He closely examines the origins of Labour’s Every Child Matters programme, the Munro review and more recent Conservative reforms affecting child and family social workers to reassess the impact of high profile child abuse cases, including Victoria Climbié and Baby P, and reveal the party political drivers of successive reform.
Child poverty is rising across affluent Western societies; how it is measured is vital to how governments act to prevent, alleviate or eliminate it. While the roots of childhood poverty are fiercely debated and contested, they are all too often misrepresented in policy and media discourses.
Seeking to redress this problem, Treanor places children’s experiences, needs and concerns at the centre of this critical examination of the contemporary policies and political discourses surrounding poverty in childhood. She examines a broad range of structural, institutional and ideological factors common across developed nations, and their impacts, to interrogate how poverty in childhood is conceptualised and operationalised in policy and to forge a radical pathway for an alternative future.
Urban educational research, practice, and policy is preoccupied with problems, brokenness, stigma, and blame. As a result, too many people are unable to recognize the capacities and desires of children and youth growing up in working-class communities.
This book offers an alternative angle of vision—animated by young people’s own photographs, videos, and perspectives over time. It shows how a racially, ethnically, and linguistically diverse community of young people in Worcester, MA used cameras at different ages (10, 12, 16 and 18) to capture and value the centrality of care in their lives, homes, and classrooms.
Luttrell’s immersive, creative, and layered analysis of the young people’s images and narratives boldly refutes biased assumptions about working-class childhoods and re-envisions schools as inclusive, imaginative, and care-ful spaces. With an accompanying website featuring additional digital resources (childrenframingchildhoods.com), this book challenges us to see differently and, thus, set our sights on a better future.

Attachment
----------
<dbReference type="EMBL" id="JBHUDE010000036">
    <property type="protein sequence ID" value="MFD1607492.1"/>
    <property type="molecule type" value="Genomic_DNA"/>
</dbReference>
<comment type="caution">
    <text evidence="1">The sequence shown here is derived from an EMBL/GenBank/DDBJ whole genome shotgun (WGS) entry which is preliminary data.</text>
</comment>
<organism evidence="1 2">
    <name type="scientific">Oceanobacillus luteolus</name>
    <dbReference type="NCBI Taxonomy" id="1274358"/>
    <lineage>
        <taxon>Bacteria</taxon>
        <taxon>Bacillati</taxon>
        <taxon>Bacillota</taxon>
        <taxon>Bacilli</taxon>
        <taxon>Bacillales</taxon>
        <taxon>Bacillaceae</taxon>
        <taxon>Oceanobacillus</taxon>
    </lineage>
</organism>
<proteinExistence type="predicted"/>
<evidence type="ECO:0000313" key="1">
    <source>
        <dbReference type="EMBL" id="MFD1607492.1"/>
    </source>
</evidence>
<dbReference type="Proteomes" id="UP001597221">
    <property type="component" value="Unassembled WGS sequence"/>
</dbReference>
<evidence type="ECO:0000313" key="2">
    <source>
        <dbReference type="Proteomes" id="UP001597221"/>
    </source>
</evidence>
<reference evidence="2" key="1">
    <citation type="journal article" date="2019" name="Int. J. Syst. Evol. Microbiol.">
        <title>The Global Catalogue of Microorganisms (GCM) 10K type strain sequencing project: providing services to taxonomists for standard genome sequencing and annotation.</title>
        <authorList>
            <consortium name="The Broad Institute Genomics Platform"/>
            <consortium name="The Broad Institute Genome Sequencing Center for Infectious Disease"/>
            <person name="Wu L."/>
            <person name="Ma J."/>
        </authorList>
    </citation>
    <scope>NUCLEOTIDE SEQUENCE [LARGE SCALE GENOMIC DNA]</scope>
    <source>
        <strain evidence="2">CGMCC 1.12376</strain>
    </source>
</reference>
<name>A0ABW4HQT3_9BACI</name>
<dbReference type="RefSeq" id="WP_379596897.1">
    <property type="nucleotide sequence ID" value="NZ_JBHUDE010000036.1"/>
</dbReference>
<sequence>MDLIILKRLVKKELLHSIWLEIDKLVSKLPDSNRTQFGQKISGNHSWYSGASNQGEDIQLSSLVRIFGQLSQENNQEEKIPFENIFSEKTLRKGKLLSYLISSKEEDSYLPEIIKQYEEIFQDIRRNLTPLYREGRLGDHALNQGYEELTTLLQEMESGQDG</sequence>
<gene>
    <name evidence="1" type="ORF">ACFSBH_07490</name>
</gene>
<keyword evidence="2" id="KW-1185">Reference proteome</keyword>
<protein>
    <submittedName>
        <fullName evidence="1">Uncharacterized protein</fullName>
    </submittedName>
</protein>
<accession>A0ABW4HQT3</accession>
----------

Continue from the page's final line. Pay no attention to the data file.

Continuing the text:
This book offers an analysis and summary of the uses, abuses and limitations of attachment theory in contemporary child welfare practice.
Analysing the primary science and drawing on the authors’ original empirical work, the book shows how attachment theory can distort and influence decision-making. It argues that the dominant view of attachment theory may promote a problematic diagnostic mindset, whilst undervaluing the enduring relationships between children and adults.
The book concludes that attachment theory can still play an important role in child welfare practice, but the balance of the research agenda needs a radical shift towards a sophisticated understanding of the realities of human experience to inform ethical practice.
What role does emotion play in child and family social work practice?
In this book, researcher Matthew Gibson reviews the role of shame and pride in social work, providing invaluable new insights from the first study undertaken into the role of these emotions within professional practice. The author demonstrates how these emotions, which are embedded within the very structures of society but experienced as individual phenomena, are used as mechanism of control in relation to both professionals themselves and service users.
Examining the implications of these emotional experiences in the context of professional practice and the relationship between the individual, the family and the state, the book calls for a more humane form of practice, rooted in more informed policies that take in to consideration the realities and frailties of the human experience.
Family group conferences (FGCs) are a strengths-based approach to social work practice, empowering families to take responsibility for decision-making. It is a cost-effective service, which is currently used by the majority of local authorities.
This collection discusses the origins and theoretical underpinnings of family led decision making and brings together the current research on the efficacy and limitations of FGCs into a single text.
This insightful book also covers topics such as the use of FGCs in different areas of children and families social work, uses case studies to illustrate current practice, and explores whether FGCs should become a mainstream function of children and families social work.